If anyone understands the challenges of starting over, it’s Krystal Hess.
In 2011, Krystal left an abusive marriage. She dreamed of reinventing herself by moving from Canada to the sunny southwestern United States and learning to ride motorcycles.
“I didn’t ever have bikes on my radar until I got divorced in Canada,” she said. “It was going to be my way of starting over, doing something cool.”
Krystal met a guy who built custom motorcycles and moved to Austin, Texas to be with him. Within a year of her move, however, her new boyfriend attempted suicide, involving Krystal in a traumatic way.
Once again, Krystal found herself picking up the pieces of her life — and the pieces of a motorcycle they had planned to rebuild together.
“I had this big problem on my hands,” she said. “I had a motorcycle that I owned that was in a million pieces.”
Rebuilding that motorcycle changed her life, and made her a true believer in the transformative power of two-wheeled machines.
“I compare it to [the healing process] all the time,” said Krystal.
Every part I put on the bike, I put back together a part of myself.”
Since then, Krystal has rebuilt several motorcycles, started a successful powder coating business, and founded Motorcycle Missions, a nonprofit dedicated to helping veterans with PTSD heal through motorcycles.
“It was a passion of mine”
Krystal’s enthusiasm for custom vehicles goes back to her teenage years. Her first car was an iridescent purple-and-blue Ford Probe, which she still has a soft spot for.
“It just had those beautiful curves and the lights flipped up,” she said. “I was in heaven.”
Krystal wanted to learn more about cars, so she went to her two local auto stores and asked if she could work there for free. Unfortunately, neither of the shops took her up on the offer.
“I volunteered to do it for free so I could learn,” she said. “Everybody thought I was crazy, but it was a passion of mine.”
Years later, her passion resurfaced when she started dating a custom motorcycle builder in Texas. Together, they started their own project bike — a bright orange Hayabusa.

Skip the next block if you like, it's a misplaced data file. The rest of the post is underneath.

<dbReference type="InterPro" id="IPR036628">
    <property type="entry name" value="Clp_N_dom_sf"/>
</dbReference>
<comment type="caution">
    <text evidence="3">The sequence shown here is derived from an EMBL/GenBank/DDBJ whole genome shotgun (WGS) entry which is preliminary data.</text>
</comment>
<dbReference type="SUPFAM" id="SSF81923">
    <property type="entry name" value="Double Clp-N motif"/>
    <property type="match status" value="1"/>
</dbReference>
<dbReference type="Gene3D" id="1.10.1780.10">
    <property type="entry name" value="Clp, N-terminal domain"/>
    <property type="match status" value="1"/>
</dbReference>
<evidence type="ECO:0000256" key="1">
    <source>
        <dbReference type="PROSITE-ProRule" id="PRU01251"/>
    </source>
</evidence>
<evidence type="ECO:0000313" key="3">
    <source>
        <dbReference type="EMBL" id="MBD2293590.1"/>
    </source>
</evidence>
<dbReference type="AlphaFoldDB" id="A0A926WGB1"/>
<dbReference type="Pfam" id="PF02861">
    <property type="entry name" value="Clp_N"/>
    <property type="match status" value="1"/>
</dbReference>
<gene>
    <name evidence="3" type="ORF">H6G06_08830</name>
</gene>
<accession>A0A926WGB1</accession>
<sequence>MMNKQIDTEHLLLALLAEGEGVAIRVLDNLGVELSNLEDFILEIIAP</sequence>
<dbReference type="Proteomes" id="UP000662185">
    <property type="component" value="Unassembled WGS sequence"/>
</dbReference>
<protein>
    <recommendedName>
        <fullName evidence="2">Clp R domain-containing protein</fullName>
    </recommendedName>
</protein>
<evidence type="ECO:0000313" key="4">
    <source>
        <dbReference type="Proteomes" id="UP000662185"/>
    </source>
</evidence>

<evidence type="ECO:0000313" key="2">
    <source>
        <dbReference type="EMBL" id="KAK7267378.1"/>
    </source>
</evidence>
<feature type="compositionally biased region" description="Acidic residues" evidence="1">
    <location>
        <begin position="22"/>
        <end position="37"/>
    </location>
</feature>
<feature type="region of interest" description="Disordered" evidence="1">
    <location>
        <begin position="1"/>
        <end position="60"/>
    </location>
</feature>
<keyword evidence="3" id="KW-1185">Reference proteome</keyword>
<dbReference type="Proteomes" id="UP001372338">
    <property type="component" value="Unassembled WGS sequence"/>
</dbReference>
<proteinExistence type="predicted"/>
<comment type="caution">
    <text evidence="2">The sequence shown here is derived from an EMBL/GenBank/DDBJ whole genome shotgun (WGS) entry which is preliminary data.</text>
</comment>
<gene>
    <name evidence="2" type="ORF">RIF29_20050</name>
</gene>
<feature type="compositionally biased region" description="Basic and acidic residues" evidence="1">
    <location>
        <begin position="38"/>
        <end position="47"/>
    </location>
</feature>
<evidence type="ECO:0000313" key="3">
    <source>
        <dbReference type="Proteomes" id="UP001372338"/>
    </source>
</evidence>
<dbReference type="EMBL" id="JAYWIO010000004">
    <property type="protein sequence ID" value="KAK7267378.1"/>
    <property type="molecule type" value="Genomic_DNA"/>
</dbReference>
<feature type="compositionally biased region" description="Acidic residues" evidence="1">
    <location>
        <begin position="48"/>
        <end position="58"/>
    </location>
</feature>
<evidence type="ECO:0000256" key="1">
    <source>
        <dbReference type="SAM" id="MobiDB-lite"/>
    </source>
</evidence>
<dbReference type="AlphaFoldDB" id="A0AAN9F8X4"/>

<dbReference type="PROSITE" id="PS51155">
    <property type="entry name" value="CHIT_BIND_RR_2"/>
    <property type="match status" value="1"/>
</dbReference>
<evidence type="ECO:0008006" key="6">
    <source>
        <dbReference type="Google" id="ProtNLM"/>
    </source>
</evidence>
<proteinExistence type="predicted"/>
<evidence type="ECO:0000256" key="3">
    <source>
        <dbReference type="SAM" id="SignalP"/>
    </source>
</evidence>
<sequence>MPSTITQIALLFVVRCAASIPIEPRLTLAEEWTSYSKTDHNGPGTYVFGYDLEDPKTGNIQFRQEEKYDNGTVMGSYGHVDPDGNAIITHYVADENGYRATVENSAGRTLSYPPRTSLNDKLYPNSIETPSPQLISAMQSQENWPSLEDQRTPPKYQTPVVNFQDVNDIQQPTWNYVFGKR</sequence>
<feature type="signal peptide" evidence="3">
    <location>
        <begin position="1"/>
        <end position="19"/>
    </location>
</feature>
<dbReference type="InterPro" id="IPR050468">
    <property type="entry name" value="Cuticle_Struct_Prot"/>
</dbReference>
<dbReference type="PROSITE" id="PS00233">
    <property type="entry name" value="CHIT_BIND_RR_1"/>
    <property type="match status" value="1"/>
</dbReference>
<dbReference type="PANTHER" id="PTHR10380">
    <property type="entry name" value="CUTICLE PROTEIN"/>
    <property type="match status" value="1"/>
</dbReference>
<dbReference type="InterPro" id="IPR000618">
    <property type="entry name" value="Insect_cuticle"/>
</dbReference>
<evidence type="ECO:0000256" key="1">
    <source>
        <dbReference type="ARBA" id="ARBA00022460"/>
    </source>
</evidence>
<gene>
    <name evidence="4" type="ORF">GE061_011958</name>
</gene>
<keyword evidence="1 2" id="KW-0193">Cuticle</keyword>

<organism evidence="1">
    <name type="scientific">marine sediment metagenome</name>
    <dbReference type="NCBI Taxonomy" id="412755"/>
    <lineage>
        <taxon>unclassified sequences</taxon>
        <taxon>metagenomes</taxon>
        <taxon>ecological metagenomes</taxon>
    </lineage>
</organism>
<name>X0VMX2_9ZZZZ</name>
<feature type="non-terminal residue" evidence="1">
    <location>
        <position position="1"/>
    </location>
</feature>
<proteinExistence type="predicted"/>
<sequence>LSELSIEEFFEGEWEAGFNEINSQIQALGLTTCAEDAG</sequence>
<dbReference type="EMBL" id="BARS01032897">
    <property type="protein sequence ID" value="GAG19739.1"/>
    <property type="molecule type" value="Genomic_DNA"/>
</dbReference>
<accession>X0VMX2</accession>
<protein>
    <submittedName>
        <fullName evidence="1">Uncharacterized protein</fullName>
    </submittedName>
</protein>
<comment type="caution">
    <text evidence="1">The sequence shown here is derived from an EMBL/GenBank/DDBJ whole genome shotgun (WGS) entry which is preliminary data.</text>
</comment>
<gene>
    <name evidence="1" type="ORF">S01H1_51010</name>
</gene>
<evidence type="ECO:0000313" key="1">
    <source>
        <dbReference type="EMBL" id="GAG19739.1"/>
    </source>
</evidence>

Working on the project, Krystal learned how to powder coat. They powder coated the rims, frame, and airbox, trading the orange plastics for a cool candy blue with chrome accents.
They got as far as reassembling the frame, engine and wheels when her boyfriend’s bipolar disorder struck. During a traumatic suicide attempt, he dismantled their project.
Krystal found herself with a storage unit packed with expensive parts and tools she owned, most of which she didn’t know how to use, and her project motorcycle in pieces. And she still didn’t know how to ride.
“I was just so messed up over everything that I didn’t know what I wanted,” said Krystal.
Learning to heal, one step at a time
Because Krystal had sunk a good deal of her own money into the project, she found herself in a financial bind, on top of her emotional trauma.
She began to try to recoup her losses, selling everything she had for whatever she could get. “I was losing money left, right, and center,” Krystal said.
One of the items she sold was a tire machine. The mechanic who bought it asked about her Hayabusa project, which was also for sale, and she ended up telling him the entire story.
He was like, ‘Well, what if you brought it here and I taught you how to put it back together, and then we could sell it, split the difference?’”
“That wasn’t really on my radar,” said Krystal. “I kind of wanted to sell it and get the fuck out of Texas.” But she needed to get her money back, and she was running out of options. So she agreed.
Krystal spent a summer rebuilding the Hayabusa at the mechanic’s dealership, where she started learning the process of rebuilding a motorcycle.
“I just wanted to jump in and put a whole bunch of shit on, but there’s things you have to do first,” she said. “You can’t just slap the plastics on and the seat on before you’ve done the wheels and the spacers.”
Krystal was ready to be done with the bike, but she also found that following the build process was changing her. It was helping her heal.
It was very tough to do, but I noticed that as time went by and the bike was getting put together, I was very much putting myself back together.”
By the time Krystal got the Hayabusa back to where it had been before her boyfriend’s suicide attempt, she realized she was starting to feel better.
“When the bike was put on a lift, and the wheels were put on, and it had the blue wheels and the blue frame with the motor… I was like, that’s a motorcycle,” she said. “Getting to that point was just a sigh of relief.”
Eventually, Krystal finished the motorcycle and sold it, and nearly made her money back. She had learned to ride by then, but she didn’t really care to ride the Hayabusa.
“I didn’t have any desire [to ride it], and honestly I don’t know that I would now either,” she said.
But she definitely wanted to build more motorcycles.
Finding a new path
Krystal got a desk job at the dealership, and they gave her some shop space to work on her own projects. She did six bikes her first year there, primarily Ryca kit bikes, and learned fabrication and powder coating.